Sticking to "virtual worlds" per se, though, my question is this: do these efforts perhaps portend the unification of the online identity? One of the things that was implicit in early SF visions of a visualized netspace is a singular identity. That is, although a user could design and perhaps alter or even disguise their avatar, they only every had/used one; at some level "you" were a singularity to the network no matter when or where you logged / jacked in. (See stories like "Burning Chrome," Neuromancer, or -- especially -- Snow Crash for examples.)

The article used the term "digital double" to describe the Second Life-type avatar. Such a term itself carries implications about an already-unified identity (not that we necessarily expect an average journalist to be up on the issues we're discussing here). However, such a thing might be really useful for, say, online shopping in virtual worlds; a single identity can also carry your actual identity and monetary information. But I can see a day (though I don't know how it would come about) where these developments erase the possibilities of anonymity and multiple personas that we currently enjoy online.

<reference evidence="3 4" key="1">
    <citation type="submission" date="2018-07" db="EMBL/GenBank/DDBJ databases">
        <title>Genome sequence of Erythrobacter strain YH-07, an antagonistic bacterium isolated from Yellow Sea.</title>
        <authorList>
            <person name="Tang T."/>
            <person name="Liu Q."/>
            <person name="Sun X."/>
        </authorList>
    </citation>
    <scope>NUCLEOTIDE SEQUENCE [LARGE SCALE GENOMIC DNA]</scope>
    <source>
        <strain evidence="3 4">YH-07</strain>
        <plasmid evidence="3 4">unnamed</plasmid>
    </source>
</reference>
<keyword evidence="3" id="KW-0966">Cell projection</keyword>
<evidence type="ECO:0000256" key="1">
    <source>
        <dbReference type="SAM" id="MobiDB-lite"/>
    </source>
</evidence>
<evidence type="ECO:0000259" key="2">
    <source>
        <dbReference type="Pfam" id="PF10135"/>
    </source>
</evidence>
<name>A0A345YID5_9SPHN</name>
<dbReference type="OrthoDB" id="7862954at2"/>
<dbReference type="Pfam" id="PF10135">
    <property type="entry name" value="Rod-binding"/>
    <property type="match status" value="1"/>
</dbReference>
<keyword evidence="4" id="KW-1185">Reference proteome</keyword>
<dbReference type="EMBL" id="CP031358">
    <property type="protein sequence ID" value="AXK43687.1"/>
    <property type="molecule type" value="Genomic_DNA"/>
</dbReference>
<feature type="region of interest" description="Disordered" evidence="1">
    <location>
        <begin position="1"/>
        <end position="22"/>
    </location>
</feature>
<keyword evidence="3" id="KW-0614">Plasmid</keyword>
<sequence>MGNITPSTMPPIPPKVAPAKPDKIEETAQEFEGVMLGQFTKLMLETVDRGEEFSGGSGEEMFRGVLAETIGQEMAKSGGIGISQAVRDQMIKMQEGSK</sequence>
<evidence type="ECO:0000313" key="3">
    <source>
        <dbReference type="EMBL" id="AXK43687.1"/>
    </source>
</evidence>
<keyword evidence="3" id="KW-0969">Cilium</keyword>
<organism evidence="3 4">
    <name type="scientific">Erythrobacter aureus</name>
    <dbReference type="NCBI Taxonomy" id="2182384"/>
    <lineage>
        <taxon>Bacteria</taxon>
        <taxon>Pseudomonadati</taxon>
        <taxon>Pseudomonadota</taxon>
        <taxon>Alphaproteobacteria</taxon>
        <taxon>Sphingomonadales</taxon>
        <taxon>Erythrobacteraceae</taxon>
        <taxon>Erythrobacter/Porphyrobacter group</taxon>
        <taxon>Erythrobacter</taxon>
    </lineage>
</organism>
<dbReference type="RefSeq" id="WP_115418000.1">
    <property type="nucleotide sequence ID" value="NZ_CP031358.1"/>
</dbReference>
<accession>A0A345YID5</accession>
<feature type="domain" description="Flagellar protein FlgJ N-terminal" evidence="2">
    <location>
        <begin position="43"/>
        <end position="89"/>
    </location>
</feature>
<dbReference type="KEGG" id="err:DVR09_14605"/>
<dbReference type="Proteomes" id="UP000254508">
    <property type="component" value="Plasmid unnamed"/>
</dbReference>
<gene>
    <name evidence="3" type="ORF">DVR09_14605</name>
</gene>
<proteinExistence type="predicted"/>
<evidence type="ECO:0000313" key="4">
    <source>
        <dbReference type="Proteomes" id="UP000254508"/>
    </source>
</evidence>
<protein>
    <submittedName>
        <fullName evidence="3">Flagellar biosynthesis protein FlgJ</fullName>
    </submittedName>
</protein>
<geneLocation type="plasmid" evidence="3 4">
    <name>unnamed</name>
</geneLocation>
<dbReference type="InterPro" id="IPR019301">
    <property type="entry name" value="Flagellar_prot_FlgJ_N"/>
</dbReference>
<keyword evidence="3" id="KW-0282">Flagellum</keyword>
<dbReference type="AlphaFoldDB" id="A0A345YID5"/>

Or am I just a paranoid, post-9/11, New-Economy American?

I'm a tipi, I'm a wigwam

Hi all,

Yeah, I got the idea that this was really aimed more at alternate reality games rather than MMO's like WoW, etc, but that's what I was hinting at when I mentioned the hindrance of game narratives. Not that I'm against great stories in our games, on the contrary I think the community is really calling out for challenging, complex story lines, i.e. BioShock, I just wonder how a technology like what they're suggesting might change the way we tell stories in games. Even though I don't totally agree with their premises, I think that's an interesting question.

BC, I really dig where you're going with the Sci-Fi novel reference. That would be really interesting to explore further. Regarding your comment about erasing possibilities of anonymity, check out this article at 1up.com (http://www.1up.com/do/newsStory?cId=3163197). It seems that a Chinese based MMORPG provider is already trying to do just that.

Unified online identities